|Patch Rename Piano1=AcousticGrand|
Each RENAME option has a left and right part joined by an ``='' sign. The left part is the current name; the right is the new name. Please note that after this command the name ``Piano1'' will not be available.
You can have any number of items in a list; however, they must be the last items on the PATCH line.
After making changes to MMA 's internal tables you might want to check to make sure that what you meant is what you got. For this reason there are three different versions of the LIST command.
For example, the command:
will produce a listing something like:
If you are going to use any of the extended patches in your MIDI files you may need to do some additional work.
Your hardware may need to be in a ``special'' mode for any of the extended patches to take effect. What we suggest is that you use the MIDI command (details here) to do some initialization. For an example please look at the file includes/init.mma which we include in our personal files. This file sets the volume, pan and controller values to known settings. It's easy to modify this file to match your hardware setup.
To use a file like includes/init.mma just include a line like:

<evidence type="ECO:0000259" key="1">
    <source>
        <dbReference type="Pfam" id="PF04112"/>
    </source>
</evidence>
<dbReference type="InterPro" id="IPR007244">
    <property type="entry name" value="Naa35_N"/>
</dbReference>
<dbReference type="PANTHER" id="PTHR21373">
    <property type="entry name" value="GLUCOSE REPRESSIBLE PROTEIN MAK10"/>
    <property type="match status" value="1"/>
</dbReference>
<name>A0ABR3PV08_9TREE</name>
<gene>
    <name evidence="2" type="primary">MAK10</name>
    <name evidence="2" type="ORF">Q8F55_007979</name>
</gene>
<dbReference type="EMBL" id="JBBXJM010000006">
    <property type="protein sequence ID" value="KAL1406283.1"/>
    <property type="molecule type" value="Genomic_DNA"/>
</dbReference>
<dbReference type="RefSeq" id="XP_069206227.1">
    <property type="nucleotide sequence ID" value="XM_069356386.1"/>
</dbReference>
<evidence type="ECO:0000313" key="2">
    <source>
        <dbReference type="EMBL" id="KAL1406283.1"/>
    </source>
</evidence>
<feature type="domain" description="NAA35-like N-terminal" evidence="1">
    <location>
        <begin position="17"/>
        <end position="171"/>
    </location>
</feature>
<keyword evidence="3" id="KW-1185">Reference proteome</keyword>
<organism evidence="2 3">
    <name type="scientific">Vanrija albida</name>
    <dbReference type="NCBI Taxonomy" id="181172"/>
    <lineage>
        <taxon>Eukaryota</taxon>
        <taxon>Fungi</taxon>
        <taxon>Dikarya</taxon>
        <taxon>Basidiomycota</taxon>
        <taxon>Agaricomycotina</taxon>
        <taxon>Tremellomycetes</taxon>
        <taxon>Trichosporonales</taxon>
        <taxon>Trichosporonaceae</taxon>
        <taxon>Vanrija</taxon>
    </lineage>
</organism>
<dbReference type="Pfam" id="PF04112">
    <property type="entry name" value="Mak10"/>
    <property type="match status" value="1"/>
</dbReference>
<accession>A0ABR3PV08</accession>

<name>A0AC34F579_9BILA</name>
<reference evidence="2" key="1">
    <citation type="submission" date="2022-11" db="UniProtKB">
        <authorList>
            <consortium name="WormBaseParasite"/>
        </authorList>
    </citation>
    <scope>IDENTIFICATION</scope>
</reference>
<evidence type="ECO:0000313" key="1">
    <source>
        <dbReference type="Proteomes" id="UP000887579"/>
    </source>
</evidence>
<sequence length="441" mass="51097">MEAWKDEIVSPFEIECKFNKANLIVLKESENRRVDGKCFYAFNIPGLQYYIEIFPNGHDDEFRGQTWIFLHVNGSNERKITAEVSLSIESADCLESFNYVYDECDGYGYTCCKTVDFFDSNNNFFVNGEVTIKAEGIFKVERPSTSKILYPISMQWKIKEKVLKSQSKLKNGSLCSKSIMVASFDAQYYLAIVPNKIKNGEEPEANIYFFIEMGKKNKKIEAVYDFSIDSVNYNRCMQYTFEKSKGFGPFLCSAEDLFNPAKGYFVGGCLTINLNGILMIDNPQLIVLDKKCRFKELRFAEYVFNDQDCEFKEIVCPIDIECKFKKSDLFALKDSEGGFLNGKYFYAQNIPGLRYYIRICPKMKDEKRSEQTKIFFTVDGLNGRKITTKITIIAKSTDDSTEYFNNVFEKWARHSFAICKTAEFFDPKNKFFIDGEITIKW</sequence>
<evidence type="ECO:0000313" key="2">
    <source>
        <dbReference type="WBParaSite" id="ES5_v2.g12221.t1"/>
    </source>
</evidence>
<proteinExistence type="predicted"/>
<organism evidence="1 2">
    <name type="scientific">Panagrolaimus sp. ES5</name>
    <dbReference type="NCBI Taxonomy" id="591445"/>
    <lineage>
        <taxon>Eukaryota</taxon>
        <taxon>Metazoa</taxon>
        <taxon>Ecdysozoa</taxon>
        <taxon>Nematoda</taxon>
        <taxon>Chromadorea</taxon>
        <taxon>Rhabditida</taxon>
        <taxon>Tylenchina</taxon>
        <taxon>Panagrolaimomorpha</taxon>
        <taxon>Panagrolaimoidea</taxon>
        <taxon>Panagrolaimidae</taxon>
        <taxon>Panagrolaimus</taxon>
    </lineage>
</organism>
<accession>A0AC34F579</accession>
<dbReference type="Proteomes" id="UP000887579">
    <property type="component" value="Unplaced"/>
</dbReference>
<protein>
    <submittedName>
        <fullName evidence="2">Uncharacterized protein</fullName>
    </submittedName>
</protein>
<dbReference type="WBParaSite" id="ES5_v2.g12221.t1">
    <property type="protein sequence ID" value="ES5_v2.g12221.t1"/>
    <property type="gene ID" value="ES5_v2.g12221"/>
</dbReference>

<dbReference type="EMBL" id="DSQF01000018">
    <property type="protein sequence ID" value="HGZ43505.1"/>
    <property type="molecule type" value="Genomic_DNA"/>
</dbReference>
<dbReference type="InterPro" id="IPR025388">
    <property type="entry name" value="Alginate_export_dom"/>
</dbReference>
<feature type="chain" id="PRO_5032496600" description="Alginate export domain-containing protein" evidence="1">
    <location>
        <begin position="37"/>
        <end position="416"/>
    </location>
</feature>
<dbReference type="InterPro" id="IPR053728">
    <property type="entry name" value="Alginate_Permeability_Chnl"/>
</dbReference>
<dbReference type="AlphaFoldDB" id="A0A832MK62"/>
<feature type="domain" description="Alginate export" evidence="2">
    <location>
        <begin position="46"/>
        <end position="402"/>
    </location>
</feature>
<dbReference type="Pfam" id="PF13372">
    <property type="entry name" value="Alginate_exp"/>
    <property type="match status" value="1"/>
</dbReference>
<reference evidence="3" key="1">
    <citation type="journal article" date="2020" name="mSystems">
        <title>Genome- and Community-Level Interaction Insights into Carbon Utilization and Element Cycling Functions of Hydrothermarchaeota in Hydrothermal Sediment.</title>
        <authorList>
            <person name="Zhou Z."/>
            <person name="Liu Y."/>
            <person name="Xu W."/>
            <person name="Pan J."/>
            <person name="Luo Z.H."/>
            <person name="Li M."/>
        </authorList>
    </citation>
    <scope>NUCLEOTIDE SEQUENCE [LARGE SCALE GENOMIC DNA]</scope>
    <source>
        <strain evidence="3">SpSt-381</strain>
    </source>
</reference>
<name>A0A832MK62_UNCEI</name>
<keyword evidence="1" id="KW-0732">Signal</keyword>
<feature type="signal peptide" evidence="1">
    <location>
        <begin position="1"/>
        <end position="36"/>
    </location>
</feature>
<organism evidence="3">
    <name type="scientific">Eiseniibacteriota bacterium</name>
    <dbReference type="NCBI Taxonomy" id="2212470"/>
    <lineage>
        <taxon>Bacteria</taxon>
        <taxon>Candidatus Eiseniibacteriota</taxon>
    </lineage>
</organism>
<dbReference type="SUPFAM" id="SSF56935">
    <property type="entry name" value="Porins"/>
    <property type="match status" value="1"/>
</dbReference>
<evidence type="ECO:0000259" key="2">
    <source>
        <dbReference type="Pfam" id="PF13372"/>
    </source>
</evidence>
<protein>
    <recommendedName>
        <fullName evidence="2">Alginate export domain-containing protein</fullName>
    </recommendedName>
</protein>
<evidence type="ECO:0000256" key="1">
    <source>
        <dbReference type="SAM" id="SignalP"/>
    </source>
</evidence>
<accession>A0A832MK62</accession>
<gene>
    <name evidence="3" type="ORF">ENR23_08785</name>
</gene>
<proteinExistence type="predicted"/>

in your mmarc file. See the Path section of this manual for details (here).
To help keep things sane, MMA checks each track as it is closed. If an extended voice has been used in that track it resets the effected controllers to a zero state. In most cases this means that if you finish playing the file your keyboard will be returned to a ``default'' state.
However, you might wish to generate some explicit MIDI sequences at the end of a generated file. Just write another file like the init.mma file we discussed above. You can insert this file by placing a line like:
at the end of your song file. Or, use the MMAEND command detailed here.
You can get about as complicated as you want with all this. One scheme you might consider is to use macros to wrap your extended patch code. For example:
if def Casio
if def Casio
Chord Voice ROtaryGuitar
if def Casio
Now, when you compile the file define the macro on the command line:
|$ mma -SCASIO filename|
This defines the macro so that your wrappers work. To compile for the GM voicing, just skip the ``-SCASIO''.
An alternate method is to use the VOICETR command (details here). Using a similar example we'd create a song file like:
if def Casio
VoiceTR Piano1=RotaryGuitar ChoralAhhs=VoxHumana
if def Casio
Notice how, in this example, we don't need to wrap each and every VOICE line. We just create a translation table with the alternate voices we want to use. Now, when the GROOVE is loaded the various voices will be changed.